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Burb’s Eye View: The taste of happiness, of unfettered glee

This is the first in a two-part series.

I have returned from the most epic, delicious, salt-infused expedition of a lifetime. It was the most glorious tour one can take of this fair city. Should you choose to take the journey yourself, I shall volunteer to steer the course.

The grandest journey starts with a single step. Mine began a few weeks ago when I ran into Danger Sandwich.

He is Jack Swiker, a fellow enthusiast for just about any concoction you can cram between two slabs of crust. At his weekly blog,, Swiker takes his readers to sandwich joints around L.A.


I asked if he could recommend any places in Burbank, and before I knew it, we were in my Mirthmobile cruising the best that Burbank’s delis have to offer.

Like mayonnaise scraped over a Kaiser roll, we spread out. We had to — Danger Sandwich and I learned the hard way that most of the mom-and-pop delis in Burbank aren’t open on the weekends.

Luckily, Moore’s Delicatessen was. Situated at Third Street and Orange Grove, its proximity to Cartoon Network makes it a favorite hangout of artists who have staked their claim on the walls of the back room. There, characters from just about every animated series produced in Burbank form a mural welcoming diners to their seats.

We tried the City Hall, Moore’s version of a Reuben. You have to ask for it grilled, but you’ll be happy you did. The light cole slaw on the sandwich lends a satisfying crunch, while the pickle from A1 Eastern Pickle Company in L.A. was a nice treat on the side. You can’t beat a free side of potato salad, either.


The meat itself was slightly salty and a bit dry, but tender and not overpowering. Danger Sandwich told me it’s hard to do cold pastrami because when the fat congeals from cooling, it can sometimes add a too-chewy texture. No such problems were found in the City Hall.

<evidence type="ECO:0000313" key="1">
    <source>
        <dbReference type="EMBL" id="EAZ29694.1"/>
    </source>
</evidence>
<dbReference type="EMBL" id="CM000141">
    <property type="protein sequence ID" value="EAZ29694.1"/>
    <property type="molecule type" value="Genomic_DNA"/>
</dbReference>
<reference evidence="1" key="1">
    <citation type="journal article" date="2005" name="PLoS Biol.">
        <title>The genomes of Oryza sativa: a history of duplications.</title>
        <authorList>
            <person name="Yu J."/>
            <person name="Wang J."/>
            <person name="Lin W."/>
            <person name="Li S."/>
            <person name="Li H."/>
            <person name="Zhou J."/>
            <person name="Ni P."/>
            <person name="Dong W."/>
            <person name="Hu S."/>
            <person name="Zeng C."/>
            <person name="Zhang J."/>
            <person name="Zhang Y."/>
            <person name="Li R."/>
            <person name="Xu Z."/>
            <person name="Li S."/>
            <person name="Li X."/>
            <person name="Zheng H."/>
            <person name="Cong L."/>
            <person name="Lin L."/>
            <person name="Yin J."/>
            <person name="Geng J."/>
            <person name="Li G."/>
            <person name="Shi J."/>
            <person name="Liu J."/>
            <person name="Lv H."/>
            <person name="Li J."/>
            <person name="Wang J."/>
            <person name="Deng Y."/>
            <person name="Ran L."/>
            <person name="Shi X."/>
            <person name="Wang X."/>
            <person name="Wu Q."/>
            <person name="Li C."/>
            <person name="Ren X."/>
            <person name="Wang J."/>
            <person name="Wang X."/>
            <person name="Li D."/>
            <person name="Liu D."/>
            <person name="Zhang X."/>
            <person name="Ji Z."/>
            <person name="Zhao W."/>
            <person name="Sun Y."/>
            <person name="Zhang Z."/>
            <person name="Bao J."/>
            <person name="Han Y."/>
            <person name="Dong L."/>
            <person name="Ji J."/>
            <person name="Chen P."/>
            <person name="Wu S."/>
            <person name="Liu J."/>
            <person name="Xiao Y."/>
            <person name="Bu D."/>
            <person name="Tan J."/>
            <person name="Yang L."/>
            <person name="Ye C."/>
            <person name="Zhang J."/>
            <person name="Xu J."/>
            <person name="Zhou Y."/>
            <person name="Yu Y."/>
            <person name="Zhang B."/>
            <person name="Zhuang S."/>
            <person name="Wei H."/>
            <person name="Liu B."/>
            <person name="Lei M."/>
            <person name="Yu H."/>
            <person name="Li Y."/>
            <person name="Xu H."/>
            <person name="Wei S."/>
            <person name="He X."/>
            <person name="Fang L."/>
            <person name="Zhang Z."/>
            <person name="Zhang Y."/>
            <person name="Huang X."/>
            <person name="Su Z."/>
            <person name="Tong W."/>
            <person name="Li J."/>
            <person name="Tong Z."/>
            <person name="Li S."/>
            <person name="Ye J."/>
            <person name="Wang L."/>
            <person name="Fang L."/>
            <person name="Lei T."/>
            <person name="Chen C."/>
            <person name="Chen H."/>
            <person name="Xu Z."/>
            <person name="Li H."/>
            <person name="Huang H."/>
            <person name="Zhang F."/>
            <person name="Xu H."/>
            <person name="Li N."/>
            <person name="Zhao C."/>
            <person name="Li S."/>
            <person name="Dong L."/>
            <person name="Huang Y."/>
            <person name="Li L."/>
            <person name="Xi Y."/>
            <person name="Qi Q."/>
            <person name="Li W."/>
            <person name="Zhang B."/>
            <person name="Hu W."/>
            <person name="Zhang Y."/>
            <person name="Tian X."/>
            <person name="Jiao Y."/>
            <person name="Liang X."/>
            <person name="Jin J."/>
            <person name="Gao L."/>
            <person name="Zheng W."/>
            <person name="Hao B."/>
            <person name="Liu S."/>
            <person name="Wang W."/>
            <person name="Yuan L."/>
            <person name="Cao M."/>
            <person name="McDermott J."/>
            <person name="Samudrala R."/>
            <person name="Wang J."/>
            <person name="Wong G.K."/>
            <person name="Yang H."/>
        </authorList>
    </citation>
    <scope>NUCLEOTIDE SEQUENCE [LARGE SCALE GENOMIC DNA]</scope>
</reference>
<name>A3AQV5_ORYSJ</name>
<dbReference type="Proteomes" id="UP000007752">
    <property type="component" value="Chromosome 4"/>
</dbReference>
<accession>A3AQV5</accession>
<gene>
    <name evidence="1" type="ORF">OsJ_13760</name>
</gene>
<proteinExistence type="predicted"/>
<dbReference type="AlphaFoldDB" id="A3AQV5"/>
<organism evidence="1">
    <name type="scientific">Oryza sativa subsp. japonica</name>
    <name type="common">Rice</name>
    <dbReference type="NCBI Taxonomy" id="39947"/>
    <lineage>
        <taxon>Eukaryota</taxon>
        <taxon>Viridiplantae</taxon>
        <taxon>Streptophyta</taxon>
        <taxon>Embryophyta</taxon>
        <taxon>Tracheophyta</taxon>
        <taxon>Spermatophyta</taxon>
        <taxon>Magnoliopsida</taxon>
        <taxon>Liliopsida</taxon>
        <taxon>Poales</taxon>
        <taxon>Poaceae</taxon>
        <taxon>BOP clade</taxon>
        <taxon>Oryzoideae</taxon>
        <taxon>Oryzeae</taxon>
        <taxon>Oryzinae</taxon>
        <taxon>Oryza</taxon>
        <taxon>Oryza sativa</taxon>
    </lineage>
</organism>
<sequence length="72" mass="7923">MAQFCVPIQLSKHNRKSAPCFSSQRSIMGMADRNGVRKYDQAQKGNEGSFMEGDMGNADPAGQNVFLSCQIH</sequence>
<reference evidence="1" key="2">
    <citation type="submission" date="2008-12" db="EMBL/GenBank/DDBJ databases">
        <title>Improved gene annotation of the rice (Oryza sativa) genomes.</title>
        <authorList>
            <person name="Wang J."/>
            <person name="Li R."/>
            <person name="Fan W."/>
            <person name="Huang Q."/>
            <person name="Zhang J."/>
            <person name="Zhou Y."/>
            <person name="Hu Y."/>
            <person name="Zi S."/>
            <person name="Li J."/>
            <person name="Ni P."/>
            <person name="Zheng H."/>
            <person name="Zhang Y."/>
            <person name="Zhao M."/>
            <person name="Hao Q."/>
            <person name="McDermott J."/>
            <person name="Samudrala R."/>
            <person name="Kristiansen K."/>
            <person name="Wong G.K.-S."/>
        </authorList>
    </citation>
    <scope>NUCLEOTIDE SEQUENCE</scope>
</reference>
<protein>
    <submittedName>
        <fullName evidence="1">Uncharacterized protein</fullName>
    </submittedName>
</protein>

We learned that nearly every place in Burbank serving pastrami will say it has the best pastrami. Such a claim was made at Burbank Deli & Market.

For two East Coast natives, this shop was a welcome taste of home. No frills, no big sandwich production line. Just a guy behind a counter ready to make you whatever you want.

The sign above the counter boasts, “The best wurst in town.” Unfortunately, the shop hadn’t carried it for seven months. Our host, Jonathan Garcia, said if you want a hot sandwich, the pastrami is the way to go, but as Danger Sandwich and I were just coming down from a pastrami high, we chose the Assorted instead.

A return trip is already in the works.

The Assorted was truly a taste of home. When I return to my parents’ house in New York, my mother usually packs the meat drawer with cold cuts. Inevitably, I take a little of everything just because it’s there.

The taste combo is a delicate balance, and Garcia got the right mix of bologna, salami, ham, roast beef and a mild provolone. Topped with pepperoncini, mustard and mayo, it was a satisfying snack while watching the world go by on Alameda from the plastic patio furniture out front.

We next made our way to Giamela’s on Magnolia, north of Victory. I realize this is not a deli in the traditional sense, but its popular pepper steak is the stuff of legend, and Danger Sandwich was appalled that I had yet to try it. For about $8, a large will come close to feeding a family of four.


You’d be smart to have a bib handy — the melted cheese drips through the juicy beef to produce a rich broth that is not unlike the taste of winning, of happiness, of unfettered glee.

On another suggestion, we tried the deli counter at Handy Market, where it was recommended I try an Italian sub with everything.

And this 8-inch slice of heaven only costs $4.99.

“You’re getting your money’s worth,” said fellow customer Dana Avallon, who purchased the bologna-and-salami sandwich to split with her husband for dinner that night.

Loaded with lettuce and onion, I was apprehensive that the store makes up for the price with less-costly ingredients. One bite and I was hooked — the amount of meat here, strung together end-to-end, could probably reach across Burbank.

OK, the deli counter anyway.

Next week, Bryan and Danger Sandwich visit some of Burbank’s oldest delis and discover the secret to a great deli starts with community.

BRYAN MAHONEY is a recent transplant from the East Coast. When he’s not slurping down pastrami, he can be reached at and on Twitter @818NewGuy.